Category Archives Photography

If you’re at Photoshop World in Vegas, the book is being officially launched by Peachpit Press there and we have a limited number for sale at the official bookstore on the Expo floor.

It’s hitting other bookstores next week ( already has the Kindle version available now), and you can preorder the print version from, or Barnes &, or pick it up at your local bookstore in just a few days.

I know a lot of photographers are struggling with photo composition, and over the past year I’ve had dozens of people send me emails and comments asking when I was going to do a class on photo composition.

I actually had no plans to teach one. Ever.
But a few weeks ago, I came up with an idea about teaching photo composition that’s radically different from anything I’ve ever seen on the topic. My first thought was to write a book about it, but the more I thought about it, the more I realized that the way I plan to teach this, doesn’t require a whole book. In fact, it wouldn’t even make a good long chapter, because I think I can make people really, finally, and fully “get it” in just about an hour.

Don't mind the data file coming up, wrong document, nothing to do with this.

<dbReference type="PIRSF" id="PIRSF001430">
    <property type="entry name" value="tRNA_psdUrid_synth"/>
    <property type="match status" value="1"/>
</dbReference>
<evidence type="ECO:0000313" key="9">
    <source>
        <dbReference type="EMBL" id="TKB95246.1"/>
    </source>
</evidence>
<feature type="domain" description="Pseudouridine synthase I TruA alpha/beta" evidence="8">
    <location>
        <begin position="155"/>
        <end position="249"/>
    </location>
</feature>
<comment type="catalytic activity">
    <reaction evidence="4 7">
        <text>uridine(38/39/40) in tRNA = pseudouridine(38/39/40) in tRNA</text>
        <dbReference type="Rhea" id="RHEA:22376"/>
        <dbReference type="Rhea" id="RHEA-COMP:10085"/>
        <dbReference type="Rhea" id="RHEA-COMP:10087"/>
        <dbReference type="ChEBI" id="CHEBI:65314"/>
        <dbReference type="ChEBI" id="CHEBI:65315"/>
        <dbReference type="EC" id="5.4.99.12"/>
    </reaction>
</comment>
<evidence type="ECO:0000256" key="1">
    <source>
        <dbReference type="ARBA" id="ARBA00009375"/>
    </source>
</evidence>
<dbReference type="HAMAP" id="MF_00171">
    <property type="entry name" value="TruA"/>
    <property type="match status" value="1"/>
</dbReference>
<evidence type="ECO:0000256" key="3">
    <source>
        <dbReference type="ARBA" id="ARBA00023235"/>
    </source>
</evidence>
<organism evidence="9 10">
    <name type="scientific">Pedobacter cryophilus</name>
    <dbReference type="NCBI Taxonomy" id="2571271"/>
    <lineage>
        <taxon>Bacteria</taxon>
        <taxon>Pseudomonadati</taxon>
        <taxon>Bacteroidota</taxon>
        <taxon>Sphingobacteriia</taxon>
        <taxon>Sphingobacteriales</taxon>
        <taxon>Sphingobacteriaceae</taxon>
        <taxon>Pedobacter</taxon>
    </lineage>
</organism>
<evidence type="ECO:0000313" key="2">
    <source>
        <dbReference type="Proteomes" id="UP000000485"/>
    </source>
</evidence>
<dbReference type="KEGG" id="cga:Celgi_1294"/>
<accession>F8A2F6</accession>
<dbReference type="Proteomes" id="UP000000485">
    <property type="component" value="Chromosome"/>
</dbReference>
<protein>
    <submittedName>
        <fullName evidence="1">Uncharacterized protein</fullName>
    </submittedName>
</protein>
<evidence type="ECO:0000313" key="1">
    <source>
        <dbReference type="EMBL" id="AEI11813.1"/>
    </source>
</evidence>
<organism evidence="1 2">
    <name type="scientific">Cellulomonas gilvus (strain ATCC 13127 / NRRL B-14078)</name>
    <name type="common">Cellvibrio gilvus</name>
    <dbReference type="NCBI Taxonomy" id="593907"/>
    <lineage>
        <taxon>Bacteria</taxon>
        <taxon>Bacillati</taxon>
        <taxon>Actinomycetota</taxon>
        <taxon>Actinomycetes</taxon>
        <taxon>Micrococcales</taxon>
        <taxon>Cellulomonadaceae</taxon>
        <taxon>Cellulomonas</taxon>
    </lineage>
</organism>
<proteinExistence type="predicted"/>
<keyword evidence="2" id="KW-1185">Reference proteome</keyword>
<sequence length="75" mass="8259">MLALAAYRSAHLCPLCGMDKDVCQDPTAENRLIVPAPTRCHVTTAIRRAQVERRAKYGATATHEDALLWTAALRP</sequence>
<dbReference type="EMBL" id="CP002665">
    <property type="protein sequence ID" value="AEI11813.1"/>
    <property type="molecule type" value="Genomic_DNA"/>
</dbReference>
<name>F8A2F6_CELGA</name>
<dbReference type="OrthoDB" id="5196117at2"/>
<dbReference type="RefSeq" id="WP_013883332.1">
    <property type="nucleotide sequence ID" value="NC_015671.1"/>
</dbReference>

I think if it’s presented like I have imagined it in my mind, (and we dispense with all that “rule of thirds,” and “leading lines,” and all that stuff in every class ever taught on the topic), I could finally make that light bulb come on for the participants on such a level that from that day forward, their photography would be dramatically better. I could see the whole class in my mind, and exactly how I would present it, and I got really excited about the about the whole concept.

Here’s where you come in
Now I really wanted to teach this new class and have our video crew produce it as an online class for Kelby Training, but the more I thought about it, the more I wanted to present it to a live audience. A class like this needs a live audience, but I wanted to be to more intimate than when I present to 600 people in my seminar tours. I even know where and when I want to present it; I want to do it at night, under the stars, at an very cool outdoor amphitheater. I want candles and acoustic guitar music, and an atmosphere made for a night of creativity and learning.